Budapest will no longer stage the Billie Jean King Cup Finals ©Getty Images

The International Tennis Federation (ITF) is searching for a new host city for this year’s Billie Jean King Cup Finals after cancelling its agreement with Budapest.

The finals of the tournament, previously known as the Fed Cup, is scheduled to take place later this year, but it will no longer be held in the Hungarian capital.

According to reports, the Hungarian Tennis Association sent a letter to the ITF to confirm it was not feasible to stage the event due to COVID-19 safety concerns.

Budapest’s withdrawal will be another blow to the ITF. which has already had to postpone the tournament twice because of the coronavirus pandemic.

"We have been working closely with the Hungarian Government and the Hungarian Tennis Association to review all feasible options to reschedule this year’s finals," said ITF President David Haggerty.

"After working together in good faith for the past year, we were surprised and disappointed to be informed that the HTA no longer considers it possible to hold the event in Budapest.

"Given the timing, the ITF has been left with no other option than to end the hosting agreement with Hungary and explore an alternative solution.

"The ITF will do everything in its power - for the sport, the players, nations, and the fans - to ensure this landmark competition in tennis and women’s sports will be held as soon as it is reasonably practicable."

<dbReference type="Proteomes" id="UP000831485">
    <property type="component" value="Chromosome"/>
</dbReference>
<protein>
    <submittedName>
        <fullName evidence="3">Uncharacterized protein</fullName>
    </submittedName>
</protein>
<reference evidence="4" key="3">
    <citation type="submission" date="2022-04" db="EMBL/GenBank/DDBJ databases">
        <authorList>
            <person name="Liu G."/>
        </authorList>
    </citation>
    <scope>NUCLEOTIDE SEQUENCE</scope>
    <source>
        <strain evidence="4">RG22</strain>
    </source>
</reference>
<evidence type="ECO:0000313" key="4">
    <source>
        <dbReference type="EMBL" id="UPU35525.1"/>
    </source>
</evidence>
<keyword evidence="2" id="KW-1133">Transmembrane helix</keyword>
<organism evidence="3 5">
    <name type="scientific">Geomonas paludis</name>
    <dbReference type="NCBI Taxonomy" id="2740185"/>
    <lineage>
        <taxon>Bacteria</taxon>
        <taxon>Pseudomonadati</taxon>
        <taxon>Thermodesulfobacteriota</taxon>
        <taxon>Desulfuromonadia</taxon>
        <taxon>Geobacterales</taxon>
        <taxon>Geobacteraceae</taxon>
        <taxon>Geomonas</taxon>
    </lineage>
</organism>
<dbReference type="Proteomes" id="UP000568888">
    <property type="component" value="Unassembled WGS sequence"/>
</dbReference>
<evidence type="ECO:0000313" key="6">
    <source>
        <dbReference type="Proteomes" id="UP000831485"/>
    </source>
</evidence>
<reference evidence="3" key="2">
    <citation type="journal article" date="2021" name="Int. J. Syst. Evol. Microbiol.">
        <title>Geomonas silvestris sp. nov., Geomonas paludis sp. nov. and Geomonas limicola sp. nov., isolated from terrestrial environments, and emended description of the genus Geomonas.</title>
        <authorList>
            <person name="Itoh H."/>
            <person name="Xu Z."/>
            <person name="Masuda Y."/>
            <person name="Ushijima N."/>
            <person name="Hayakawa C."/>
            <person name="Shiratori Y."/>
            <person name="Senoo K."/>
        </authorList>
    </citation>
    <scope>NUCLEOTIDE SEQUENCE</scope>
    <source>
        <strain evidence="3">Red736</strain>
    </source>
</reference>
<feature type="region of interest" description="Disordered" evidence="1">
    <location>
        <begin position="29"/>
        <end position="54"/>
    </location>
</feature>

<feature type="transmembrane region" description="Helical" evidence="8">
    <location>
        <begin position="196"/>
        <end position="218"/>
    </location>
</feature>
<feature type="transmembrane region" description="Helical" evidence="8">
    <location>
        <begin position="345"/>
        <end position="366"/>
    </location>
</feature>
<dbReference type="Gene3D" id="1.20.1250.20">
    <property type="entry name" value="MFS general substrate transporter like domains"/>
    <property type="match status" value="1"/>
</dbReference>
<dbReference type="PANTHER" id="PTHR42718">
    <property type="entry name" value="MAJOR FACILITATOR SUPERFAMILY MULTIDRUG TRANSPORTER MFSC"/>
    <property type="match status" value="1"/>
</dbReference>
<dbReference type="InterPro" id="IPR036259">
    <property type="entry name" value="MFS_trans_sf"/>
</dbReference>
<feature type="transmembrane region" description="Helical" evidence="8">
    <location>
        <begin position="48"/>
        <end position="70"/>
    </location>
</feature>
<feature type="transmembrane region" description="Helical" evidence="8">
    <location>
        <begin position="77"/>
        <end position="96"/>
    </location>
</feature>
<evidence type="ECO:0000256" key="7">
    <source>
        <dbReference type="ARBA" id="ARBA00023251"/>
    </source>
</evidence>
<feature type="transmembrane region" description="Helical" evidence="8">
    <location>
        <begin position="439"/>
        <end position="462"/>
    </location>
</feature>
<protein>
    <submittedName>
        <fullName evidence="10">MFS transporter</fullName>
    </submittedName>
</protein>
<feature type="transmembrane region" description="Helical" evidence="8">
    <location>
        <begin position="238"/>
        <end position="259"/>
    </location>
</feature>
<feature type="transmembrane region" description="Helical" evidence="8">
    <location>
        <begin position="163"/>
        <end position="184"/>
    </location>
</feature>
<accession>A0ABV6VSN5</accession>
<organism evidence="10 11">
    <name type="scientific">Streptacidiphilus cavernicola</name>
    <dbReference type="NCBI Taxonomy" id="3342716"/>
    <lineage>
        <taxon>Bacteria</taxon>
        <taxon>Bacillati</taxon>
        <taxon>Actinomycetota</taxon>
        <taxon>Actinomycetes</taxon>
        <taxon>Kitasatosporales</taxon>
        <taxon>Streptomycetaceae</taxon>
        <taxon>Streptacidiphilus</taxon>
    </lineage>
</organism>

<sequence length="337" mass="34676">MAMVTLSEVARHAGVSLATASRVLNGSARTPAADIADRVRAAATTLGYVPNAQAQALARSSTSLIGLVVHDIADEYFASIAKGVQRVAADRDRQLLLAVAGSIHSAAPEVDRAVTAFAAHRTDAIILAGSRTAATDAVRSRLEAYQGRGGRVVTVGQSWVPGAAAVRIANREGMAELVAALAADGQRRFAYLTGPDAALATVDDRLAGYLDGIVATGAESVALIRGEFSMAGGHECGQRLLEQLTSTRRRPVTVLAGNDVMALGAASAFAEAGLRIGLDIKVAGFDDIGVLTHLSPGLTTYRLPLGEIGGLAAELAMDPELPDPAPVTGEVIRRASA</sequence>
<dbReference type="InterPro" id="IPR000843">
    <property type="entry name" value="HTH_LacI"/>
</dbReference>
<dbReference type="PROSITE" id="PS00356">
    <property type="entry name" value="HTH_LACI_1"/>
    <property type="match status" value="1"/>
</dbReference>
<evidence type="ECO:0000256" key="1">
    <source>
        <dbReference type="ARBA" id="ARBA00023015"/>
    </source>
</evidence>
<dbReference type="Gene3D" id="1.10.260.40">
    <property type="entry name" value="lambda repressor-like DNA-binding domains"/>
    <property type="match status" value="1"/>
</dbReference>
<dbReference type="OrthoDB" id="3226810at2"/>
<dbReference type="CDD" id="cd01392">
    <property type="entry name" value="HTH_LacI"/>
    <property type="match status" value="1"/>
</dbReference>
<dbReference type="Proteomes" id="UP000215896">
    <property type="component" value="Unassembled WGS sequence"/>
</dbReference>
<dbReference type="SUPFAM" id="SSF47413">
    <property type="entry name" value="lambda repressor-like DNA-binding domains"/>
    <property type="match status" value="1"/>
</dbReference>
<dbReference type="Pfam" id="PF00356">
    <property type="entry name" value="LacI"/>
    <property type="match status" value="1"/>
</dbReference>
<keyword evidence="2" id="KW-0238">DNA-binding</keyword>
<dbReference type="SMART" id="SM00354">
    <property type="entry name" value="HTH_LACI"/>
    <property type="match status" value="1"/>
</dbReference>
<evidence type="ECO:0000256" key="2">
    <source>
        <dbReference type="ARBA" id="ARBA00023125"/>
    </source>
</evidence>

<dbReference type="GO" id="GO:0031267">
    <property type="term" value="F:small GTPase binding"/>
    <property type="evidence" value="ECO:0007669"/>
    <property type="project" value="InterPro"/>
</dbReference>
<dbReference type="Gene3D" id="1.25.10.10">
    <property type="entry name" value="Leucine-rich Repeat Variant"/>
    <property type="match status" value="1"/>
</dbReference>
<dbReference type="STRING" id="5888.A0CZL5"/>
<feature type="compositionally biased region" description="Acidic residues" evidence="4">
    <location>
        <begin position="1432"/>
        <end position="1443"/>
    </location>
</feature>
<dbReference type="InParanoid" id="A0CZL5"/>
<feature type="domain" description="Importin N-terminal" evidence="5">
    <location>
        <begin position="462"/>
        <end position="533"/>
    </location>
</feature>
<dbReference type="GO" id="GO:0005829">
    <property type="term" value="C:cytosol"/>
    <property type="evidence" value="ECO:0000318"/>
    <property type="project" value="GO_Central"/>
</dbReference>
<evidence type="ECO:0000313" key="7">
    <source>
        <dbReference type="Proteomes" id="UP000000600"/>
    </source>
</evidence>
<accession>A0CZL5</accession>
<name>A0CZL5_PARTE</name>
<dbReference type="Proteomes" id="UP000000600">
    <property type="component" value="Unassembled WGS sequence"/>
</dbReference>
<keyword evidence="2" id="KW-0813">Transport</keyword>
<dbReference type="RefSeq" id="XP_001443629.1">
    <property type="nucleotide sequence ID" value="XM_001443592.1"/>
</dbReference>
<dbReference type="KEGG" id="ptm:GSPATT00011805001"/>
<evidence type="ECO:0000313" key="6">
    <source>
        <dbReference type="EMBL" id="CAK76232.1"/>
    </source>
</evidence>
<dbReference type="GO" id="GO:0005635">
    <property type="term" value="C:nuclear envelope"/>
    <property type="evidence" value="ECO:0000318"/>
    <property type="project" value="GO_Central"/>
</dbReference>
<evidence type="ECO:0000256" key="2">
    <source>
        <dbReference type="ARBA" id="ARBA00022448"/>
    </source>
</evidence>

France will be among 12 teams to compete in the Billie Jean King Cup Finals, previously called the Fed Cup ©Getty Images
France will be among 12 teams to compete in the Billie Jean King Cup Finals, previously called the Fed Cup ©Getty Images

Hungary has reported a further 1,130 coronavirus infections and 128 deaths in the past 24 hours, while 511 of the 4,374 COVID-19 patients are reportedly on ventilators.

The finals had initially been scheduled to take place in Budapest from April 14 to 19 in 2020, before being postponed as a result of the pandemic.

It was then set to be held from April 13 to 18 this year before being rescheduled again, although new dates have yet to be confirmed.

The top 12 national teams will compete over one week to be crowned world champions, with the event set to involve more than 60 athletes, their support teams, officials and event staff.

Defending champions France, Australia, Belarus, Belgium, Czech Republic, Germany, Hungary, Russia, Slovakia, Spain, Switzerland and the United States have qualified for the finals.